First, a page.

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Dr. Jack West is a medical oncologist and thoracic oncology specialist who is the Founder and previously served as President & CEO, currently a member of the Board of Directors of the Global Resource for Advancing Cancer Education (GRACE)


Current State of the Art for Unresectable Locally Advanced NSCLC
Howard (Jack) West, MD

Locally advanced, or stage III, NSCLC, can potentially include patients for whom surgery is an option, but for many patients with stage IIIA and a majority of those with stage IIIB NSCLC, a non-surgical approach is the best treatment recommendation. It's important to keep in mind that the goal of treatment for patients with locally advanced NSCLC but who don't have a malignant pleural effusion (fluid inside the chest but outside of the lung, with cancer cells in it) can potentially be cured. The risk of doing poorly are from both local growth and distant micrometastatic spread (living cancer cells traveling elsewhere in the body through the bloodstream).

The old standard in the 1980s was radiation alone. An important clinical trial the "Dillman Trial" then compared the old standard of just radiation alone to chemo with a two drug combination of "cisplatin-based" chemo for two cycles followed by the same radiation plan. The cure rate was significantly better, although unfortunately we were still curing these patients far too rarely. However, it changed the standard of care from radiation alone to a combination of chemo and radiation together.

Over the last decade, the more timely question has been how best to combine chemo and radiation. Multiple trials from different countries have tested chemo and radiation given one at a time ("sequential chemoradiation", as was done in the Dillman trial) to chemo and radiation given together ("concurrent chemoradation"). The vast majority of these studies have shown that concurrent chemo and radiation is associated with better chances for cure, at a cost of greater short-term toxicity during and shortly after treatment. The leading side effect problems with this approach are severe esophagitis, or burning/irritation of the esophagus that can make it very painful to swallow, and pneumonitis, which is inflammation of the lung tissue.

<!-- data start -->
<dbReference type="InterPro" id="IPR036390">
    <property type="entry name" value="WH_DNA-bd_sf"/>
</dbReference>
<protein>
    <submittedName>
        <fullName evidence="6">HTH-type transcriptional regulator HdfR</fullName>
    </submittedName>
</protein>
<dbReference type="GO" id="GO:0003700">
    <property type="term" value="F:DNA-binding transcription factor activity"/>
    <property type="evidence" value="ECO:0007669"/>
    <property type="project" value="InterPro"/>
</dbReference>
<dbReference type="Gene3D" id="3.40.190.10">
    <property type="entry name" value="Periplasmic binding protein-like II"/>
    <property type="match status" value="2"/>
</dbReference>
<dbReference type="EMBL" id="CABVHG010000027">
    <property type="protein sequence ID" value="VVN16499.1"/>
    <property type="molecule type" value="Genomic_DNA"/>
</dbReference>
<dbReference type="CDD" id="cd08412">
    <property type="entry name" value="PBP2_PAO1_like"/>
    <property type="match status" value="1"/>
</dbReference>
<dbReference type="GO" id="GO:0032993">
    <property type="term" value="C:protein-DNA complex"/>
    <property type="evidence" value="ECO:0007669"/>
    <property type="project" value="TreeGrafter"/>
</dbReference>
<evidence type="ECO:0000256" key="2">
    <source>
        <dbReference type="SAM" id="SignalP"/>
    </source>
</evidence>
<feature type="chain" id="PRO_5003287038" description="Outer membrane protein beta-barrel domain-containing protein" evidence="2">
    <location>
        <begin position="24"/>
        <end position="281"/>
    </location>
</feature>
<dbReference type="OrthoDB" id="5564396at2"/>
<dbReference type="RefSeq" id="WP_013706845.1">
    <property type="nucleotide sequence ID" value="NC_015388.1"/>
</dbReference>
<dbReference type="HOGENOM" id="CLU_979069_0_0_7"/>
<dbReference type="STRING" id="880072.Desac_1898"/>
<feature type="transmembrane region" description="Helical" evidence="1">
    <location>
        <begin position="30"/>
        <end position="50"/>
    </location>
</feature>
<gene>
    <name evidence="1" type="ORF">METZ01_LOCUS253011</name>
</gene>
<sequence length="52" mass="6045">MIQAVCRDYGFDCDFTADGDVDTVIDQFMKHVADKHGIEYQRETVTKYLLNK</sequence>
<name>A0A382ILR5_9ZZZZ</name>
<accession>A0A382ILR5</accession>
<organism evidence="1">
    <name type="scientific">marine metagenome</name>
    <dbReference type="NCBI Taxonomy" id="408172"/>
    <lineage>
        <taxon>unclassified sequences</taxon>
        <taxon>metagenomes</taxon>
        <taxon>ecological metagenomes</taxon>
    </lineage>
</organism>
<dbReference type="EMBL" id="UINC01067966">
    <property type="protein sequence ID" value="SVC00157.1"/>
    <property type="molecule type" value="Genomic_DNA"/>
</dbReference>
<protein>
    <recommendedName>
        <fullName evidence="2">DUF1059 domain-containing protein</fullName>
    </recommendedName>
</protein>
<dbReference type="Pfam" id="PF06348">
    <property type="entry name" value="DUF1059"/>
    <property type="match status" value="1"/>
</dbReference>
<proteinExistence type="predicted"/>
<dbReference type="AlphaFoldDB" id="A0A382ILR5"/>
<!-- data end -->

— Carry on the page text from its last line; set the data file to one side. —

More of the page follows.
Patients with significant medical problems, particularly very compromised lung function, as well as patients with large tumors that would require very large radiation fields, are potentially not well served by this approach and may do better to receive sequential therapy, or possibly chemo alone to shrink the cancer somewhat so that the radiation field may be smaller. In general, stage III NSCLC is an area where the toxicity of treatment, and even the potential for dying from the challenging treatment, can limit the feasibility and potential benefit of a very aggressive approach.

Some physicians and centers routinely chemo and radiation together, followed by additional and often different chemo alone (generally docetaxel, or Taxotere). This is based on very encouraging early work by the Southwest Oncology Group (SWOG) that showed remarkably good results from a cisplatin-based doublet chemo (cisplatin/etoposide) with radiation followed by three cycles of taxotere. This is still controversial, since it can be very challenging to get patients through this approach safely, and the patients enrolled on this trial were unusually fit, not representative of a more general population of patients with marginal lung function and significant other medical problems. We still await further trials to clarify whether this approach is ideal. Other doctors commonly give carboplatin-based chemo on a weekly basis with radiation, but I don't favor this approach as much, since our results tend to be a bit better with cisplatin than with carboplatin, and we don't have as much evidence as we would like that carboplatin gives as good results. And the stakes are high, so we don't want to cut the chances of cure even slightly if we don't have to. We just need to balance that against the very real safety risks.

Current trials are focusing on newer chemo in this mix, adding targeted therapies to potentially improve cure, and adding prophylactic brain radiation after everything else. The last is an important ongoing question because we see a distressingly high rate of relapses in the brain first or brain only after all of the other treatment, presumably because the central nervous system acts as a "sanctuary site" where chemo cannot easily penetrate and fight micrometastatic disease. However, we still don't know that brain radiation is appropriate here, so I don't recommend it in this setting outside of a clinical trial. Together, the improvements in our treatment plans have led to significant gains in our cure rate for stage III NSCLC over the past 20 years, but we still need to build on this momentum.

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